Bonus tip: Not only is love in the air, but spring, and the months of April and May, are some of the best months to visit Barcelona because the weather is gorgeous, and the city is a lot less crowded than summer. Enjoy!
The post Amor in Barcelona: Budget hotels for romance to celebrate Sant Jordi Day appeared first on EuroCheapo's Budget Travel Blog.
Our day in Principe was perhaps the most atypical stop we’ve had, or will have, on our entire trip.
Rather than going out to visit sites or meet local people, today was devoted to rest and relaxation. G Adventures rented several cabins for the day at the Bom Bom Resort on the northern point of the island and everyone was able to swim, rest and enjoy a nice BBQ lunch.
Like in Sao Tome, we had to use zodiacs to get to shore as they didn’t have facilities for the ship to dock. However, unlike Sao Tome, we were probably 1/3 closer land this time which made the entire process much quicker.
The first thing we saw in the morning was a fisherman outside the boat showing off a giant red snapper (see above) which he caught. It was almost as large as he was. He was asking €50 for it and eventually went down to €20, but I don’t think the ship ever purchased it as we had plenty of fish on board already. Its too bad because it would have made for a great addition to the BBQ.
As with Sao Tome, Principe was like visiting an island in the Pacific or the Caribbean, only more so. The beaches and the trees seemed more unspoiled and the population was much smaller.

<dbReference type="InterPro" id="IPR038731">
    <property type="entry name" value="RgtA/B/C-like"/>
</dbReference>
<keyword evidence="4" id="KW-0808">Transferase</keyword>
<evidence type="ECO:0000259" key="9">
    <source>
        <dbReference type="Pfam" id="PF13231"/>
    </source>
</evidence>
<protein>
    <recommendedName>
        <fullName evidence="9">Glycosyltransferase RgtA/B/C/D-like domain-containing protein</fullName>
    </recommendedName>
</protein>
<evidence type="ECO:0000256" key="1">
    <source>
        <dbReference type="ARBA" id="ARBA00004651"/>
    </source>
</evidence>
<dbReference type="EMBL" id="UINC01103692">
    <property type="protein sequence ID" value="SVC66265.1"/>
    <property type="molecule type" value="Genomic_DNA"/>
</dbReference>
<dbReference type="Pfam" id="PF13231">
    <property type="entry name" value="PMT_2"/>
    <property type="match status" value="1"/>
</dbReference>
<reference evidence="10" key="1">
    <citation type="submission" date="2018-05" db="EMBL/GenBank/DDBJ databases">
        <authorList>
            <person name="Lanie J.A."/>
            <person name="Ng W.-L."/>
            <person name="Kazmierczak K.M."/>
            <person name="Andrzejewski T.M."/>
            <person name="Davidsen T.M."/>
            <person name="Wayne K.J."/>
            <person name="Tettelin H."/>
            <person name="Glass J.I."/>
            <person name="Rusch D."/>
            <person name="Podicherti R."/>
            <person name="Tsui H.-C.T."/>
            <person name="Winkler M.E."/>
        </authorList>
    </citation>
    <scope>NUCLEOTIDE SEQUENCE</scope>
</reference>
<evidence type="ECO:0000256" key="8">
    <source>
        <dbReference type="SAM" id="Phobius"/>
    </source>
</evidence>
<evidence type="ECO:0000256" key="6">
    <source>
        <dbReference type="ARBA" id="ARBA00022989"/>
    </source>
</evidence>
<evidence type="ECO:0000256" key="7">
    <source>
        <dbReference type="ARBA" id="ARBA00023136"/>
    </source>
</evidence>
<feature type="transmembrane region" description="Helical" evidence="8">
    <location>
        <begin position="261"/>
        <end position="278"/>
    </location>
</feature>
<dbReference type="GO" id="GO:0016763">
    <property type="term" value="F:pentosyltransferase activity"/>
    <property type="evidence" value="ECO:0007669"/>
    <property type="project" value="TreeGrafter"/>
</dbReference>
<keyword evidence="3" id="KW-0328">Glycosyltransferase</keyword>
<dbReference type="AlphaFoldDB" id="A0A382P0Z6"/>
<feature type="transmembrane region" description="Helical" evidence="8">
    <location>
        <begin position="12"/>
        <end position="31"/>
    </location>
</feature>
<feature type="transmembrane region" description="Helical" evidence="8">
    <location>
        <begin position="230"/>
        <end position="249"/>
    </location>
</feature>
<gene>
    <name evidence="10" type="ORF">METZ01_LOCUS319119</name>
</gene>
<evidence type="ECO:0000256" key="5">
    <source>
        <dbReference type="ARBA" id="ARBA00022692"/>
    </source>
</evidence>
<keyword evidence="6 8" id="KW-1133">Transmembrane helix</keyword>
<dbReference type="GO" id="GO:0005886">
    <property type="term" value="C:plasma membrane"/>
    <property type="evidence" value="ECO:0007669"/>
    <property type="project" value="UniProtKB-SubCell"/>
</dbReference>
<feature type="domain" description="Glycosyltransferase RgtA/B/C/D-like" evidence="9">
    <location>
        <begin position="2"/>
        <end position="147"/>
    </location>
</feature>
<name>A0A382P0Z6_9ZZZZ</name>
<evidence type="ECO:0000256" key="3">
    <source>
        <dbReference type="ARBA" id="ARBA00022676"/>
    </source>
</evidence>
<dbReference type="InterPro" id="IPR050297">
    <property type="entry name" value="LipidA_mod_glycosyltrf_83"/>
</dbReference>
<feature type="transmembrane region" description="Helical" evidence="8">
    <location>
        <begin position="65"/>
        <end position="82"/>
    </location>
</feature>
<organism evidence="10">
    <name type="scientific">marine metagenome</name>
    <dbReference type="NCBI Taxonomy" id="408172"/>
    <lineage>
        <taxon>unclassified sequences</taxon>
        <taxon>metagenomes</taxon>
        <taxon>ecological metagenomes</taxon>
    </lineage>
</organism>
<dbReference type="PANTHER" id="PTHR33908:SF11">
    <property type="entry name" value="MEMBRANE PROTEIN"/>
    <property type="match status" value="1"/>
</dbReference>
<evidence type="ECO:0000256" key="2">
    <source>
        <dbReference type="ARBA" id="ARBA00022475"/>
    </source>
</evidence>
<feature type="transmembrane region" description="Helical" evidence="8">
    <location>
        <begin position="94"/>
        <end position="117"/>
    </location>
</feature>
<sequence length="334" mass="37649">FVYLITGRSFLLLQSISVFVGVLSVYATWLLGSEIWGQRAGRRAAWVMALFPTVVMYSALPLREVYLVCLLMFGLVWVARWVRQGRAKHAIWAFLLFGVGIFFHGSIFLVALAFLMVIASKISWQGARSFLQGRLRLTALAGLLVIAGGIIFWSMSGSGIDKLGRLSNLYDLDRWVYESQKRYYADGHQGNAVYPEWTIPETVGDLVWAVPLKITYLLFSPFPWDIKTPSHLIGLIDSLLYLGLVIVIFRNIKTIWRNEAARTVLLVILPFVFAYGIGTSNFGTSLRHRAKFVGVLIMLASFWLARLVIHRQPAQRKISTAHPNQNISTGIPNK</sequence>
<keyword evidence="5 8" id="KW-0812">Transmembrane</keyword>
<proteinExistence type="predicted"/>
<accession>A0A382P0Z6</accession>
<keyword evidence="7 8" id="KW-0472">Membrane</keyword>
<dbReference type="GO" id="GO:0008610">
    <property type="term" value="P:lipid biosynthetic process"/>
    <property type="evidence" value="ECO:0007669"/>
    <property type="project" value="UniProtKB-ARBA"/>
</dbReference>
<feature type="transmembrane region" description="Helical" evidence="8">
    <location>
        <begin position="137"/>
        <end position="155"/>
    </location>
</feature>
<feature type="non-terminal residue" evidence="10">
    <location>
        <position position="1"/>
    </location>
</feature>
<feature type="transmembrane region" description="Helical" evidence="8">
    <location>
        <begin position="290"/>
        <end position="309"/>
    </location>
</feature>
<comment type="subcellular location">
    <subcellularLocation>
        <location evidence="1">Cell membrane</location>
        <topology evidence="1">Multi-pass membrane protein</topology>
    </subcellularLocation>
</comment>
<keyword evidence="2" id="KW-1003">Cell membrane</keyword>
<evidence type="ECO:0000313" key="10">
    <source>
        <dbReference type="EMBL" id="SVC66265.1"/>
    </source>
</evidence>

Once at the resort, I made a beeline for the water to take a swim. Despite all the water we’ve been in the last 2 weeks, I haven’t actually had a chance to go swimming (it is usually frowned on to swim in busy industrial ports).
While the passengers were swimming and relaxing, the crew were busy transporting everything necessary for the BBQ from the ship. This included all the food, tables, chairs, grills, beverages, silverware and plates. Everything had to be brought to the island via zodiac.
After an hour of swimming, one of the staff with a zodiac picked me up and we went for a short photo excursion up the coast. Being able to explore the island from that vantage point is a great way to see it as you get a full perspective of the island and have the option to land.
Having done this the year before, the staff member landed the boat where there was an abandoned church which must have been several hundred years old. It was actually and incredible find which reminded me of some of the temples I’ve seen in Angkor, Cambodia. Only the walls of the church were standing and trees had taken root and grown up right in the middle of the structure. This also wasn’t a tourist attraction, so it had a very Indiana Jones feel to visit it.
Further up the coast we found a local fishing village which oddly enough reminded me of some of the abandoned villages I’ve seen in Haida Gwaii, British Columbia, except this one was very much alive. Children ran out to the beach to wave as we went past. We cruised past men fishing and offered them a hearty “bom dia!” from our vessel to theirs. Some men appeared to be fishing with a net and others seemed to be fishing with a speargun. I think other may have been diving for sea urchins or other mollusks as well. The funniest part was watching several families of pigs root around on the beach.